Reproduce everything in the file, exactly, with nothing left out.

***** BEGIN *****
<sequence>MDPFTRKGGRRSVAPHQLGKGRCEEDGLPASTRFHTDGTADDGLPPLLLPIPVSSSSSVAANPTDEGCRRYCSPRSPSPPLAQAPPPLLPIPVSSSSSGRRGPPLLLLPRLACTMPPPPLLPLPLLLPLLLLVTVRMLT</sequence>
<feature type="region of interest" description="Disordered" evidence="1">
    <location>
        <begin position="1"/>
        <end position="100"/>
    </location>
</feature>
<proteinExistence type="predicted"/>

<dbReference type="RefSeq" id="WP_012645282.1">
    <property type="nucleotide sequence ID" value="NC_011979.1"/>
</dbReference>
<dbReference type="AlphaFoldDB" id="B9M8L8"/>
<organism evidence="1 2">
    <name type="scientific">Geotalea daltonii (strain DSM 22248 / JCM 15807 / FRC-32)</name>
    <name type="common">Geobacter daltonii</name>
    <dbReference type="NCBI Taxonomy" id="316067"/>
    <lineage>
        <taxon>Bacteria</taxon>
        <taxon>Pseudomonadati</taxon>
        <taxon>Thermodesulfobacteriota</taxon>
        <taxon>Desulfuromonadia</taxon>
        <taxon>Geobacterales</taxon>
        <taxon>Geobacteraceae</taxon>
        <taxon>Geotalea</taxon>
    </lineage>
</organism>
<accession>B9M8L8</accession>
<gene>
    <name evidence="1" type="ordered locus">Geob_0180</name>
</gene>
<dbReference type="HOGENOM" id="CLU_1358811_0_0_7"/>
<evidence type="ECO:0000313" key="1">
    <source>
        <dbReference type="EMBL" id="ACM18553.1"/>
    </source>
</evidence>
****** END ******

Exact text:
<sequence>MDPFTRKGGRRSVAPHQLGKGRCEEDGLPASTRFHTDGTADDGLPPLLLPIPVSSSSSVAANPTDEGCRRYCSPRSPSPPLAQAPPPLLPIPVSSSSSGRRGPPLLLLPRLACTMPPPPLLPLPLLLPLLLLVTVRMLT</sequence>
<feature type="region of interest" description="Disordered" evidence="1">
    <location>
        <begin position="1"/>
        <end position="100"/>
    </location>
</feature>
<proteinExistence type="predicted"/>

<dbReference type="RefSeq" id="WP_012645282.1">
    <property type="nucleotide sequence ID" value="NC_011979.1"/>
</dbReference>
<dbReference type="AlphaFoldDB" id="B9M8L8"/>
<organism evidence="1 2">
    <name type="scientific">Geotalea daltonii (strain DSM 22248 / JCM 15807 / FRC-32)</name>
    <name type="common">Geobacter daltonii</name>
    <dbReference type="NCBI Taxonomy" id="316067"/>
    <lineage>
        <taxon>Bacteria</taxon>
        <taxon>Pseudomonadati</taxon>
        <taxon>Thermodesulfobacteriota</taxon>
        <taxon>Desulfuromonadia</taxon>
        <taxon>Geobacterales</taxon>
        <taxon>Geobacteraceae</taxon>
        <taxon>Geotalea</taxon>
    </lineage>
</organism>
<accession>B9M8L8</accession>
<gene>
    <name evidence="1" type="ordered locus">Geob_0180</name>
</gene>
<dbReference type="HOGENOM" id="CLU_1358811_0_0_7"/>
<evidence type="ECO:0000313" key="1">
    <source>
        <dbReference type="EMBL" id="ACM18553.1"/>
    </source>
</evidence>